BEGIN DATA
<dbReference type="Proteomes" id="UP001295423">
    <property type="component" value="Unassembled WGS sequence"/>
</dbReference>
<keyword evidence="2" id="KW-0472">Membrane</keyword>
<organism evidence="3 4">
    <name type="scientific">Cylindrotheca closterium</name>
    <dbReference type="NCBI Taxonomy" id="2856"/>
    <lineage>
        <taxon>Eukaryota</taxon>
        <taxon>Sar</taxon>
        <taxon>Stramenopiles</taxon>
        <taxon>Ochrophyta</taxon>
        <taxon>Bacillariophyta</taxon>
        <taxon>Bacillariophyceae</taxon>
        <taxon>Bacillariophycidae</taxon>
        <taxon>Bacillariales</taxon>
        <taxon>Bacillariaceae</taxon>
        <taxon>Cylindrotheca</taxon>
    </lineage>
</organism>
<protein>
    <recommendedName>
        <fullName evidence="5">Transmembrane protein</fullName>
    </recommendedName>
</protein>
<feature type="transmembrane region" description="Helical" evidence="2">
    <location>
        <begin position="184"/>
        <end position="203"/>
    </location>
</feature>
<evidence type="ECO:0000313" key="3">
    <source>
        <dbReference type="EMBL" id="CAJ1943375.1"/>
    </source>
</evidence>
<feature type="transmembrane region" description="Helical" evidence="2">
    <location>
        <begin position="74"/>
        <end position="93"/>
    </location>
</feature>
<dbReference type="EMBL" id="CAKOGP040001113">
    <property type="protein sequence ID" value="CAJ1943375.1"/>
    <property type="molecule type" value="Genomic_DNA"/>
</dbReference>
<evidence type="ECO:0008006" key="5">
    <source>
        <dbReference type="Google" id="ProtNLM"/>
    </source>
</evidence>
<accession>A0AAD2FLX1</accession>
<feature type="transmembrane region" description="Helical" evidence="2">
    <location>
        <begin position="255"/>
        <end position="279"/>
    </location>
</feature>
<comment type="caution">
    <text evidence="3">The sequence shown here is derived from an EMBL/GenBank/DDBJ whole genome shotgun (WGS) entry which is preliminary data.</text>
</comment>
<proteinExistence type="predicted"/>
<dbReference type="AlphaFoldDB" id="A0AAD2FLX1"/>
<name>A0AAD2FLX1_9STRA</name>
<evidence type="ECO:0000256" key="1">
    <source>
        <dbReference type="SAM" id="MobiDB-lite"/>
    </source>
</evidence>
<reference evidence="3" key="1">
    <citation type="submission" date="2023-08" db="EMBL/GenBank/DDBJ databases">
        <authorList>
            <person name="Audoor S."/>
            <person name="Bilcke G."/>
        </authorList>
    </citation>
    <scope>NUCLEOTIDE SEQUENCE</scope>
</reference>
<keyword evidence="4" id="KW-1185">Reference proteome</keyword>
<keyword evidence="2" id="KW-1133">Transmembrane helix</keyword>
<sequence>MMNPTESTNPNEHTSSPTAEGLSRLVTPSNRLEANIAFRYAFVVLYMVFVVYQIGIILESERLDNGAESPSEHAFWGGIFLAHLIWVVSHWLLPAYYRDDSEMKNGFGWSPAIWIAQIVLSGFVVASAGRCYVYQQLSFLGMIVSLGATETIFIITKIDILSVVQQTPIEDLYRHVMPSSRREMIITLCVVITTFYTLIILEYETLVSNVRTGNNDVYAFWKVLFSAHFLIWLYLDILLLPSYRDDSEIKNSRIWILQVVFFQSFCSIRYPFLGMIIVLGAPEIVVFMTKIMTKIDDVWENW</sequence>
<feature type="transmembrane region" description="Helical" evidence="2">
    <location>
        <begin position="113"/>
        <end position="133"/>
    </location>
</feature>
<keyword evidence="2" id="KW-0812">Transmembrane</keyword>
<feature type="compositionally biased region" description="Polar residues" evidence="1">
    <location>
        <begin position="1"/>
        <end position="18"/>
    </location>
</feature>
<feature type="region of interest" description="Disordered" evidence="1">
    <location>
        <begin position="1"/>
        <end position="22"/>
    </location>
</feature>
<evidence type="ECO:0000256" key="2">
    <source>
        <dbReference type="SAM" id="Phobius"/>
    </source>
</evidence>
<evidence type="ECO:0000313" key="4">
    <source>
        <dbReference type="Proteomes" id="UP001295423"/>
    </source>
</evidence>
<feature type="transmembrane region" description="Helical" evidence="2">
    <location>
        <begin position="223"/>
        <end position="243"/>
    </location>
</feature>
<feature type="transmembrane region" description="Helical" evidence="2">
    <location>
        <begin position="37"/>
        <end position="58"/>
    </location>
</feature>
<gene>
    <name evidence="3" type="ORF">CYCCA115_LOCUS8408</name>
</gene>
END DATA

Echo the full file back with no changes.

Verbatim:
<dbReference type="Proteomes" id="UP001295423">
    <property type="component" value="Unassembled WGS sequence"/>
</dbReference>
<keyword evidence="2" id="KW-0472">Membrane</keyword>
<organism evidence="3 4">
    <name type="scientific">Cylindrotheca closterium</name>
    <dbReference type="NCBI Taxonomy" id="2856"/>
    <lineage>
        <taxon>Eukaryota</taxon>
        <taxon>Sar</taxon>
        <taxon>Stramenopiles</taxon>
        <taxon>Ochrophyta</taxon>
        <taxon>Bacillariophyta</taxon>
        <taxon>Bacillariophyceae</taxon>
        <taxon>Bacillariophycidae</taxon>
        <taxon>Bacillariales</taxon>
        <taxon>Bacillariaceae</taxon>
        <taxon>Cylindrotheca</taxon>
    </lineage>
</organism>
<protein>
    <recommendedName>
        <fullName evidence="5">Transmembrane protein</fullName>
    </recommendedName>
</protein>
<feature type="transmembrane region" description="Helical" evidence="2">
    <location>
        <begin position="184"/>
        <end position="203"/>
    </location>
</feature>
<evidence type="ECO:0000313" key="3">
    <source>
        <dbReference type="EMBL" id="CAJ1943375.1"/>
    </source>
</evidence>
<feature type="transmembrane region" description="Helical" evidence="2">
    <location>
        <begin position="74"/>
        <end position="93"/>
    </location>
</feature>
<dbReference type="EMBL" id="CAKOGP040001113">
    <property type="protein sequence ID" value="CAJ1943375.1"/>
    <property type="molecule type" value="Genomic_DNA"/>
</dbReference>
<evidence type="ECO:0008006" key="5">
    <source>
        <dbReference type="Google" id="ProtNLM"/>
    </source>
</evidence>
<accession>A0AAD2FLX1</accession>
<feature type="transmembrane region" description="Helical" evidence="2">
    <location>
        <begin position="255"/>
        <end position="279"/>
    </location>
</feature>
<comment type="caution">
    <text evidence="3">The sequence shown here is derived from an EMBL/GenBank/DDBJ whole genome shotgun (WGS) entry which is preliminary data.</text>
</comment>
<proteinExistence type="predicted"/>
<dbReference type="AlphaFoldDB" id="A0AAD2FLX1"/>
<name>A0AAD2FLX1_9STRA</name>
<evidence type="ECO:0000256" key="1">
    <source>
        <dbReference type="SAM" id="MobiDB-lite"/>
    </source>
</evidence>
<reference evidence="3" key="1">
    <citation type="submission" date="2023-08" db="EMBL/GenBank/DDBJ databases">
        <authorList>
            <person name="Audoor S."/>
            <person name="Bilcke G."/>
        </authorList>
    </citation>
    <scope>NUCLEOTIDE SEQUENCE</scope>
</reference>
<keyword evidence="4" id="KW-1185">Reference proteome</keyword>
<keyword evidence="2" id="KW-1133">Transmembrane helix</keyword>
<sequence>MMNPTESTNPNEHTSSPTAEGLSRLVTPSNRLEANIAFRYAFVVLYMVFVVYQIGIILESERLDNGAESPSEHAFWGGIFLAHLIWVVSHWLLPAYYRDDSEMKNGFGWSPAIWIAQIVLSGFVVASAGRCYVYQQLSFLGMIVSLGATETIFIITKIDILSVVQQTPIEDLYRHVMPSSRREMIITLCVVITTFYTLIILEYETLVSNVRTGNNDVYAFWKVLFSAHFLIWLYLDILLLPSYRDDSEIKNSRIWILQVVFFQSFCSIRYPFLGMIIVLGAPEIVVFMTKIMTKIDDVWENW</sequence>
<feature type="transmembrane region" description="Helical" evidence="2">
    <location>
        <begin position="113"/>
        <end position="133"/>
    </location>
</feature>
<keyword evidence="2" id="KW-0812">Transmembrane</keyword>
<feature type="compositionally biased region" description="Polar residues" evidence="1">
    <location>
        <begin position="1"/>
        <end position="18"/>
    </location>
</feature>
<feature type="region of interest" description="Disordered" evidence="1">
    <location>
        <begin position="1"/>
        <end position="22"/>
    </location>
</feature>
<evidence type="ECO:0000256" key="2">
    <source>
        <dbReference type="SAM" id="Phobius"/>
    </source>
</evidence>
<evidence type="ECO:0000313" key="4">
    <source>
        <dbReference type="Proteomes" id="UP001295423"/>
    </source>
</evidence>
<feature type="transmembrane region" description="Helical" evidence="2">
    <location>
        <begin position="223"/>
        <end position="243"/>
    </location>
</feature>
<feature type="transmembrane region" description="Helical" evidence="2">
    <location>
        <begin position="37"/>
        <end position="58"/>
    </location>
</feature>
<gene>
    <name evidence="3" type="ORF">CYCCA115_LOCUS8408</name>
</gene>